We believe that wealth is just one of the multi parameters that should be used by a bank to categorize the client. In practice, private banks add a single variable, such as degree of complexity or profession. To come up with an optimal segmentation, private banks need to take more variables into account. In practice, this principle has rarely (or never) been applied.
Figure 1 contains four major components: customer type, product offerings, service concepts and channels. These taken as a whole, lead to the optimal services of the client portfolio.
There are several variables which determine client type. Important variables include the customer's needs, the origin of the present wealth, age, geography and risk appetite. Based on these variables the entire portfolio should be categorised by client type.
From the various categories now defined, we should determine which products best fit these categories. It is useful to know that there are different variants of the products, each with different conditions and different price tags.
For service concepts, similarly to products, there are options such as variations in conditions and price tags. Service concepts are complementary services where additional fees may be requested. A small survey among HNWI in The Netherlands has shown that clients are willing to pay for these additional services.
By service concepts you could think of financial planning, estate planning or 'family workshops’ in which the younger generation will be prepared for the forthcoming wealth they will receive. For both the product portfolios and service concepts there are new variations on the market; consider the modularity in offered products, but also packages tailored to the specific target group.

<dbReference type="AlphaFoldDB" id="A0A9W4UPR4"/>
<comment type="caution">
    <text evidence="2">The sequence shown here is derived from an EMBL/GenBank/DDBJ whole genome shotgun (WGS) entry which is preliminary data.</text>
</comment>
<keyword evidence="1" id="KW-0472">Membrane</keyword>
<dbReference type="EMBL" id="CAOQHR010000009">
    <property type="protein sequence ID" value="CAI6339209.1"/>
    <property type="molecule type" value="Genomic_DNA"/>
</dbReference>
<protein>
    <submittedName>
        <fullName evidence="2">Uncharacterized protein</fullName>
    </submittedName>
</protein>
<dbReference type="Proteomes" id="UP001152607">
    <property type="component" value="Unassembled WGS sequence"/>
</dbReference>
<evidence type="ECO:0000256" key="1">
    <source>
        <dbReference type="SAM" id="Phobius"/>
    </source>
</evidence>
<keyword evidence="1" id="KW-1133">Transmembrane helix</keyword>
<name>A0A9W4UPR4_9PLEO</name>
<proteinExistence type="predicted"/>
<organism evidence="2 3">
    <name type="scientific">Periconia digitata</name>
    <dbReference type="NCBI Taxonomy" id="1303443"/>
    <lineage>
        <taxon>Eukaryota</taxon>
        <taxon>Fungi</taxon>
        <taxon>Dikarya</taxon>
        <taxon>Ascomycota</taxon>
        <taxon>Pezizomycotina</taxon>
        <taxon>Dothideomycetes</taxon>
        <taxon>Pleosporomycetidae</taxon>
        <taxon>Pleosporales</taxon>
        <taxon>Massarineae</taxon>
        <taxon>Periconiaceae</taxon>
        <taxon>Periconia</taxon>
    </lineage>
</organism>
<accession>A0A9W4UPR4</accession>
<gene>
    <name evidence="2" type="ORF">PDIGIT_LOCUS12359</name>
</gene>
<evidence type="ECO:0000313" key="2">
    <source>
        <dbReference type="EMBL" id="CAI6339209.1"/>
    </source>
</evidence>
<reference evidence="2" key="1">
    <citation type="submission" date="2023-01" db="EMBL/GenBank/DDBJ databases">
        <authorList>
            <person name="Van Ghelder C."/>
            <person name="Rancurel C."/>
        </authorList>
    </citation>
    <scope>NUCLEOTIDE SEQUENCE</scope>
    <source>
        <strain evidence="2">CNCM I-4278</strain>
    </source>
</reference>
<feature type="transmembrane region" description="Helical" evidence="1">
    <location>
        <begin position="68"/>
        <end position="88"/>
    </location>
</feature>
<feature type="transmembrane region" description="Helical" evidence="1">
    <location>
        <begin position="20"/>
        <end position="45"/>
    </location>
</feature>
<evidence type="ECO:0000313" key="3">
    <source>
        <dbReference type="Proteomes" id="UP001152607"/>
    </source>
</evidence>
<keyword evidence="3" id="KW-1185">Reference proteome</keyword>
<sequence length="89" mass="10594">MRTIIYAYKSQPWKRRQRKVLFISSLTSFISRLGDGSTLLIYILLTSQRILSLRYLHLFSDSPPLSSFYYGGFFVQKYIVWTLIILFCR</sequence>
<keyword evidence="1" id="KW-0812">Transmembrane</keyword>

An example is the provision of advice composed of several modules. For each target group, modules could be selected/defined which are offered as part of the overall advice. This would achieve a more simple and less expensive advice which can be tailored to fit every target group and meet every client need.
A very important step in optimising the operating model is choosing the right channels by which to manage/deliver products and services to the client. By doing this, companies are matching client needs with in the way clients would like to be serviced. By selecting which of the different channels should be used, a Private Bank could make a more effective trade-off regarding which HNWI clients will be serviced via an expensive private banker, and which group of the clients is serviced via the Internet and other digital channels - without reducing client satisfaction. As part of the customer journey an HNWI-client needs to receive the same experience via all different channels.